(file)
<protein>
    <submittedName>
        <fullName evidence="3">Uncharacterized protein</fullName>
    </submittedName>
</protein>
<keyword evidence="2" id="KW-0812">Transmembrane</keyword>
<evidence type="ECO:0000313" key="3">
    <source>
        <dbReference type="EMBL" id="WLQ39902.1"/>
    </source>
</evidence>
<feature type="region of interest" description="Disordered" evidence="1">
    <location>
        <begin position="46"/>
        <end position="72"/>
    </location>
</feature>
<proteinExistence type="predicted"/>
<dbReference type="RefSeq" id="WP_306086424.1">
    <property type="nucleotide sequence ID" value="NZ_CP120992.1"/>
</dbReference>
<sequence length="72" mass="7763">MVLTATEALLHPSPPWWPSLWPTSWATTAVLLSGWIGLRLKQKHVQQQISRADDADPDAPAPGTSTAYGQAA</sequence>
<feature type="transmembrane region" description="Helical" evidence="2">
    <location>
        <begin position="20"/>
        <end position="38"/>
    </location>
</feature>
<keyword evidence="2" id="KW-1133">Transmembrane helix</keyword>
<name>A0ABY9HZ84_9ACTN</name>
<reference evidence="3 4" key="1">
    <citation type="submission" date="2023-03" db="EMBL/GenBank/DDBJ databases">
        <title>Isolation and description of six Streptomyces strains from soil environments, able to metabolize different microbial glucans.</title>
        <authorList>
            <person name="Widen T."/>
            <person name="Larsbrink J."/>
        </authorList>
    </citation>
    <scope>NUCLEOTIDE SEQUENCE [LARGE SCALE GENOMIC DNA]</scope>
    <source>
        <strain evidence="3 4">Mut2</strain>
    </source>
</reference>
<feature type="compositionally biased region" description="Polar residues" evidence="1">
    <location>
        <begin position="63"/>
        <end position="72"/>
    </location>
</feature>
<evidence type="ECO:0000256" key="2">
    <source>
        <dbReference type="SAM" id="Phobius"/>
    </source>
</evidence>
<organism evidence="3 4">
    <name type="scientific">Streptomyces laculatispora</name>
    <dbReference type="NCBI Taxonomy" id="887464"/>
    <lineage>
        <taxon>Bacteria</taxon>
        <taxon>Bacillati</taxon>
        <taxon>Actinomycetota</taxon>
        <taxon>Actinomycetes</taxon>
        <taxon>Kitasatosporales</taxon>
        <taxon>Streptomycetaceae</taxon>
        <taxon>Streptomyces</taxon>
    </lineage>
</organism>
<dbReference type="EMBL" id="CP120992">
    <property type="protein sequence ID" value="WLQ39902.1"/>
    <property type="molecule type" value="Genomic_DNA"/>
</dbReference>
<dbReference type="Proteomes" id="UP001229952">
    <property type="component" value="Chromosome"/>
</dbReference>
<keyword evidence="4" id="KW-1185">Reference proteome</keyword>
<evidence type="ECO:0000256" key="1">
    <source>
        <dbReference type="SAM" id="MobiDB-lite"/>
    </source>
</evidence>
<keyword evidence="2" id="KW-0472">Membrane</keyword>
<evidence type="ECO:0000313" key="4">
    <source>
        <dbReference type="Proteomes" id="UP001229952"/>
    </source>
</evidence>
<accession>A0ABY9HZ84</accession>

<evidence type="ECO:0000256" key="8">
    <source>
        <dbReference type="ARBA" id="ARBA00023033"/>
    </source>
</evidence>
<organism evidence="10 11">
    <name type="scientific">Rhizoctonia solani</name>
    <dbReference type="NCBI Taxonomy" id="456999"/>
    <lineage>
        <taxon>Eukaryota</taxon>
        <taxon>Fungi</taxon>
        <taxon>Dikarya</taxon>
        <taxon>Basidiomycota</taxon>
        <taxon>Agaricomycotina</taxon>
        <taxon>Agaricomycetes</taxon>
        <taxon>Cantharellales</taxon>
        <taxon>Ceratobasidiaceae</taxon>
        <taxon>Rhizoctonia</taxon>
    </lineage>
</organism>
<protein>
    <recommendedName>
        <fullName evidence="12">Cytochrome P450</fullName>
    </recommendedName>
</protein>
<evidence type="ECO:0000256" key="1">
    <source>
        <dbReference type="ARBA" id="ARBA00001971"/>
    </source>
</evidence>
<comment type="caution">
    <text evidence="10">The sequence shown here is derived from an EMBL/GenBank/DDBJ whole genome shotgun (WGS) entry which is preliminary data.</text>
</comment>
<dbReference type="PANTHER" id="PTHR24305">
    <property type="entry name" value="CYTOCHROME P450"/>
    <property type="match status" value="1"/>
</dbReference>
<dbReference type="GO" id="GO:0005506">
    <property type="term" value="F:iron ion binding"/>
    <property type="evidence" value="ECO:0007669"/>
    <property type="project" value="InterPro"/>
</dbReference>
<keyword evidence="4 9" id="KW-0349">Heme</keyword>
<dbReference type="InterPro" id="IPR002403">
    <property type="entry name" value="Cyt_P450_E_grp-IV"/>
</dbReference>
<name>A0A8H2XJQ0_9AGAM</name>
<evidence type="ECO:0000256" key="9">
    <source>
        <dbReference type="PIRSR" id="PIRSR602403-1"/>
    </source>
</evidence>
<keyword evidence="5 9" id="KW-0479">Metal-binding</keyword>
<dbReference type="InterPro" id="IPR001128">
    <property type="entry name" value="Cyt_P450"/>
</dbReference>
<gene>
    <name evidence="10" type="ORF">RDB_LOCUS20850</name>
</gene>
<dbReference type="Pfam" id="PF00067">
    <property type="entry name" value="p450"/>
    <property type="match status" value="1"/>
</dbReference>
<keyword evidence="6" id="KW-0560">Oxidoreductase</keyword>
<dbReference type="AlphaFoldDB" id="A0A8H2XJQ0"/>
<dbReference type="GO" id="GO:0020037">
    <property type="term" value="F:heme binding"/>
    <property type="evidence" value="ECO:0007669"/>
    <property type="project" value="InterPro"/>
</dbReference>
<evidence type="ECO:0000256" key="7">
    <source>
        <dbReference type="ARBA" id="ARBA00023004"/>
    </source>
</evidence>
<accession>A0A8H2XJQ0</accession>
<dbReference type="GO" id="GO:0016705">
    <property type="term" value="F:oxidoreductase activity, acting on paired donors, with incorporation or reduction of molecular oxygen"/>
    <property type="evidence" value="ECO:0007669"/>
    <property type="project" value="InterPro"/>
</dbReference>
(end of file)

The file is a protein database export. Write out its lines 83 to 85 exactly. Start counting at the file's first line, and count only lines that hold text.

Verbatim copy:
    <source>
        <dbReference type="Proteomes" id="UP001229952"/>
    </source>